A Simple Hokkien Lunch – Porridge & Side Dishes

Happy Sunday to all! 😀

My late father-in-law was an immigrant from the Fujian (in Mandarin language, with a dialect known as Hokkien) province in China, and he came to work in Malaysia when he was a young man. In those times, there were boats full of Chinese people who came to the South East Asian countries to look for jobs and they came with very little money and belongings. My husband always like to remind our children of the hard but successful life of their paternal grandfather, who at times didn’t have much money to eat and lunch was often just a huge bowl of watery plain, white porridge and a preserved salted plum. He would bite off a tiny bit of the plum and because it was very salty, he has to down a few spoonfuls of porridge.

My husband grew up in a family that has a tradition of having simple lunches consisting usually of plain white porridge together with two or three side dishes like fried fish, pickled lettuce and preserved bean curd. They didn’t have rice for lunch like my family did, and other than porridge, lunch can also be noodles.

As the weather has been extremely hot and humid these few days, having porridge for lunch was ideal and I took some pictures of our typical Hokkien meal to show you. Only thing was I forgot to buy those orange sweet potatoes to add into the porridge today, and so it was just plain white porridge. 😳

A few hundred years ago, sweet potato was brought over from the Philippines and introduced to the Fujuan province in China, where it was planted as a successful crop. Then, when there was a shortage in the supply of rice due to a drought, sweet potatoes (which was a very hardy crop) were added to their watery, plain porridge to make up the bulk.

These days, plain white porridge is usually given to young children, the elderly or convalescents as it is easy to eat and digested. There is another popular version of white porridge known as Teochew (another province in China) Porridge which has more water in it and the rice grains are not as soft as the Hokkien type.


My husband loves this porridge so much that he will have a huge bowl of this 😆


I had some Red Snapper fish steaks frying in a skillet. They are served with some of the leftover oil and a good splash of good quality soy sauce. Fried fish is everyone’s favourite dish to go with their porridge.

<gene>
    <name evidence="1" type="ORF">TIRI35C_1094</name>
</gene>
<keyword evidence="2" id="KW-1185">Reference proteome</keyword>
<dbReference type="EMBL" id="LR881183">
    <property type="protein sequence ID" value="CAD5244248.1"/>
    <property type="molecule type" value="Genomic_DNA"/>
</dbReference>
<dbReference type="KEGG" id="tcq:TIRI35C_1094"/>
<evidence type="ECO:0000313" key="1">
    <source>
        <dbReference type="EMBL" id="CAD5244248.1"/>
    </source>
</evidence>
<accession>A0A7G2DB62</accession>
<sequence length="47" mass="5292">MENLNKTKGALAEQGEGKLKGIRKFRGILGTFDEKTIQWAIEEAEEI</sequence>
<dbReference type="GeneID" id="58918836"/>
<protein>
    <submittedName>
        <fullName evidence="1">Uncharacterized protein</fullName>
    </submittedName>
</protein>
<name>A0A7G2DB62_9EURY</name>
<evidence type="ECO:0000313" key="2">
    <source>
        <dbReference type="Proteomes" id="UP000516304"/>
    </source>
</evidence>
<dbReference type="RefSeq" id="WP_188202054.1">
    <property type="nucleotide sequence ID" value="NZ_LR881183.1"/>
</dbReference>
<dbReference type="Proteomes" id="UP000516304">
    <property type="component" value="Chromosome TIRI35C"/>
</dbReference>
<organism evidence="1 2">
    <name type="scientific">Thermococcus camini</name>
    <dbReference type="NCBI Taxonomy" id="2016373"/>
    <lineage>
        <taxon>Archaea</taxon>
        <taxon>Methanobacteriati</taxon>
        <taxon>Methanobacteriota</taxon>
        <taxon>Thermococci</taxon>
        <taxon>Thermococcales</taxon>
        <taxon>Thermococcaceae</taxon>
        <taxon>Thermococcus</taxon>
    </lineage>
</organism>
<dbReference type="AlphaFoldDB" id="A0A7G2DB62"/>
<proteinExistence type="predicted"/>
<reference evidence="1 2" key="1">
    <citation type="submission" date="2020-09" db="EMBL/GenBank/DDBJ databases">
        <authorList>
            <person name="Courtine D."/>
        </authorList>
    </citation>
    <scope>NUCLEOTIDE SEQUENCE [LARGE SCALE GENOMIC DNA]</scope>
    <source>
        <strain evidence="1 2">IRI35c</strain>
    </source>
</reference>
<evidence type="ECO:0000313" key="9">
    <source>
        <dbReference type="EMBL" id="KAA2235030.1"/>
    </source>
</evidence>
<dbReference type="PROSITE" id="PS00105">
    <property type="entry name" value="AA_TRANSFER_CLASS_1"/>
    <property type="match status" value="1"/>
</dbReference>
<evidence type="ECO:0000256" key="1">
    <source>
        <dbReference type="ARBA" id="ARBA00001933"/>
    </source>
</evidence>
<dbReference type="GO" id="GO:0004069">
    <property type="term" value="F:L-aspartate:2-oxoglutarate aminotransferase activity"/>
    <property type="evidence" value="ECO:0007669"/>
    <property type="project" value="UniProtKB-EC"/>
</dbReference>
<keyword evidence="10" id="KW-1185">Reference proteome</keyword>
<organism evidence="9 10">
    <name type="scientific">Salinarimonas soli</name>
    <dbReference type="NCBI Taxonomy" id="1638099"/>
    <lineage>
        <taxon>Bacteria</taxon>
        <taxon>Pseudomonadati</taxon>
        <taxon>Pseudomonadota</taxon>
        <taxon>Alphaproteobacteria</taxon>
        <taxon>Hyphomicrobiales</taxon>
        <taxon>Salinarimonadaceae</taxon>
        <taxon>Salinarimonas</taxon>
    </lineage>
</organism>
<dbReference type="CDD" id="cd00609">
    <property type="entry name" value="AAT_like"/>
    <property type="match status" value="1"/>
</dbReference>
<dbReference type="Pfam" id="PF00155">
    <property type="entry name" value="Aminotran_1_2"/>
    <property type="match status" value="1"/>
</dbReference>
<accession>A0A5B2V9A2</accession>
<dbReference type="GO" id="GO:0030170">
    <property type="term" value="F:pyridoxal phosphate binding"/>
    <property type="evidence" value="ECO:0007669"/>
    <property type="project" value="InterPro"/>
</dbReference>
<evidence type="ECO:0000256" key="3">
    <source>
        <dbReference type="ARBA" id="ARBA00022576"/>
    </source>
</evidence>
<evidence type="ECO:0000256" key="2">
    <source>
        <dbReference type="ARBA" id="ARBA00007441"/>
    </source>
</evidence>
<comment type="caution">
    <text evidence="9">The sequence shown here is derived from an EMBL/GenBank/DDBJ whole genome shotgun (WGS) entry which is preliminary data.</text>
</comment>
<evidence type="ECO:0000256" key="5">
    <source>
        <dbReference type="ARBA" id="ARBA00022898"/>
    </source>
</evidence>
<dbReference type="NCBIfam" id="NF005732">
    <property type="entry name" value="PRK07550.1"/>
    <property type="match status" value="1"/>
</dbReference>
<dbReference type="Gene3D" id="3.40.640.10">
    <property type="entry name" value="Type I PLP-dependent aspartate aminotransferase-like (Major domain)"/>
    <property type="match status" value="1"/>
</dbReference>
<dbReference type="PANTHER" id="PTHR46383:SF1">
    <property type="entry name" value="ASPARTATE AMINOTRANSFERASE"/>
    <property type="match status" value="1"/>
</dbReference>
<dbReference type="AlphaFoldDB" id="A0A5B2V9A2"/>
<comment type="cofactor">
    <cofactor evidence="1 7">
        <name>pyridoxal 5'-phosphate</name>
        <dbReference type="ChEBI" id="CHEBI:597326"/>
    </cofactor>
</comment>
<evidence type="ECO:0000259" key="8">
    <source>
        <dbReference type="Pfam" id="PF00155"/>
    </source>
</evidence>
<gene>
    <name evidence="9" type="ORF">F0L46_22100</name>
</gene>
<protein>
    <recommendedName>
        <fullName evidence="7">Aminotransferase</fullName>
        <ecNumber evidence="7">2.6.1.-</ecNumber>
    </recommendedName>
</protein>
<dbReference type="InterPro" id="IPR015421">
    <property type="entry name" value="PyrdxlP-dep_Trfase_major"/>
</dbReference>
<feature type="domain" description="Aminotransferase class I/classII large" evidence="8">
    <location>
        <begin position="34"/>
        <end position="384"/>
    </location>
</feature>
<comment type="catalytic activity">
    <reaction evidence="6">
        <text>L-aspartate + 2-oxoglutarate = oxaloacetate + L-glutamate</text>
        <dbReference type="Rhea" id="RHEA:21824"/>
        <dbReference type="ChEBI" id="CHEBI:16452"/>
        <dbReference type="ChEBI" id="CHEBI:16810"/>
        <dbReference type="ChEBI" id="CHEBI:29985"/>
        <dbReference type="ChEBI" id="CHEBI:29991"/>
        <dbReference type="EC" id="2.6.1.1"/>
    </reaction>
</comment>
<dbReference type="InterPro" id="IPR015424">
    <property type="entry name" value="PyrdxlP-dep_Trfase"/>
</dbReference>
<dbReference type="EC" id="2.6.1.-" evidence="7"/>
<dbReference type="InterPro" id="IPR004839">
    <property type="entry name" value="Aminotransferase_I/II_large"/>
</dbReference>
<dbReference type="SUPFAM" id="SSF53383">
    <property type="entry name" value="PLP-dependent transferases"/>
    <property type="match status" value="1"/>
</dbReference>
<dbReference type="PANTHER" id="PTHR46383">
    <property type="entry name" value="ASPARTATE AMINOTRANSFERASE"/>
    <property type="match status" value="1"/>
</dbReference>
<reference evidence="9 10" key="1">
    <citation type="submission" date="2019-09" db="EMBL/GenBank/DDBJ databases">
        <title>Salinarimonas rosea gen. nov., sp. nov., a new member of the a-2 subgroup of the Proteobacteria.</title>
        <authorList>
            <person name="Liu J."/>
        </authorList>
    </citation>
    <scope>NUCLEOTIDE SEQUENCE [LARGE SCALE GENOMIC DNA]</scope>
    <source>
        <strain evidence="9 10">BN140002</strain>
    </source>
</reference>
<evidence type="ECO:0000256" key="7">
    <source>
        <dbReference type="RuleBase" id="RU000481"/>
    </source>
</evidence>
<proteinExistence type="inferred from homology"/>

A very typical Hokkien accompaniment to porridge – Preserved Radish Omellete a.k.a. “Chye Poh N’ng” in the Hokkien dialect, or “Choy Poh Tan” in the Cantonese dialect. A must-have.


Crispy fried small salted fish, with some sprinkles of sugar. Small bites of salted fish are taken with each spoonful of porridge. My youngest son’s favourite with his porridge. 😀


I like to have a vegetable dish as well and this is a simple stirfry of French Beans and julienned Carrot with Soft Tofu slices.


A small bowl of braised, soft peanuts


Some pickled lettuce


A 1-inch piece of Fermented Beancurd, known as “Tau Khiam” in Hokkien. As it is very salty, we would just take a pinch of it to go with each spoonful of porridge. 😀


8 Responses so far »

  1. 1

    Jen said,

    Hi Choesf,

    This is my favourite dish. My side dishes are normally canned like black bean with fried dace (fish), pickled lettuce, bamboo shoot with pork (think is called chaosansi) as I’m too lazy to cook. Oh yes, the saltiness of the fermented beancurd just whets your appetite. I will always end up finishing the whole pot of white porridge..lol.

    Enjoy your blog..your recipes are all so yummy…esp the honey teriyaki chicken. I will try out this recipe for my BBQ this saturday 🙂

    Warm Regards,


  2. 2

    happyhomemaker88 said,

    Good evening to you, dear Jen 😀

    Thank you for your lovely comments. I think many Chinese people actually like this simple meal of plain porridge with sides. Oh, we love the canned Black Beans With Fried Dace also and my youngest son would pick out all the black beans to eat if we are not watching him like a hawk! 😆

    Have fun with your BBQ this Saturday!

    With peace and harmony,

    choesf 😀


  3. 3

    sweetrosie said,